Approximately nine percent (9%) of all existing wills are invalid for one reason or another. If you die without a valid will, you die intestate, and lose control over what happens to your property. This usually also results in your estate paying a lot more to settle your affairs, which leaves less assets for your heirs. Generally estates settle much faster when you have a valid will that names people, charities, or other institutions that you want to inherit your property.
What kind of wills are there and how do I know if it is valid? Most commonly, to have a valid will, people have a formal will drawn up and executed. This consists of a typed will that specifies where your property goes, who will settle your estate, who will care for your children if they are minors, and who will administer any trusts the will may establish. Wills may also be handwritten (holographic wills) or oral. Handwritten and oral wills are not always valid and may only be considered valid in certain circumstances.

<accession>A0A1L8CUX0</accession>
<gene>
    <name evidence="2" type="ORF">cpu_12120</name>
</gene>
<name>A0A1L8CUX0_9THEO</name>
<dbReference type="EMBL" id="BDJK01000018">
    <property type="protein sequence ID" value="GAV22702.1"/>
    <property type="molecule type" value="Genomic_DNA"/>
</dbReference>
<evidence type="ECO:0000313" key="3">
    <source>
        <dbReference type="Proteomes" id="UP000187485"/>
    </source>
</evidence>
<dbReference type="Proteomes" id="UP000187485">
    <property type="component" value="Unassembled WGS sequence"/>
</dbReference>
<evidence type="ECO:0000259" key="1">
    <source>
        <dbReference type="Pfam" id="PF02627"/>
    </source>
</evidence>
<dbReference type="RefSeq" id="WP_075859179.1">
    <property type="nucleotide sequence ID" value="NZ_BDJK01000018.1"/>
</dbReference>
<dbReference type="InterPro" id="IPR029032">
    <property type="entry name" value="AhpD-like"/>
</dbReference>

If you are married and die intestate, your property will go to your spouse and any children that you have. Each state, including North Carolina, has a specific formula to determine what percentage your spouse and children receive. If you have children from different relationships, they may be entitled to inherit as well, which may lead to an outcome you would not necessarily favor.
If you are not married, your relatives will inherit your property. In these cases, what you may have intended to go to close friends, charities, or an educational institution, may end up going to a distant relative that you may have never had a relationship with. If you die without a will and have no relatives, your estate will likely escheat to the state where you live. Thus only unmarried people without children and without property can justify not making a will; otherwise, you need to have a will in place.
About half of Americans die intestate. Many of these people leave large estates and have minor children. To have a valid will in North Carolina, you need to execute the will with two witnesses and a notary. If you need to have a will drafted, or have an estate planning attorney review your will to ensure that it is valid, contact Adkins Law to schedule a free estate planning consultation.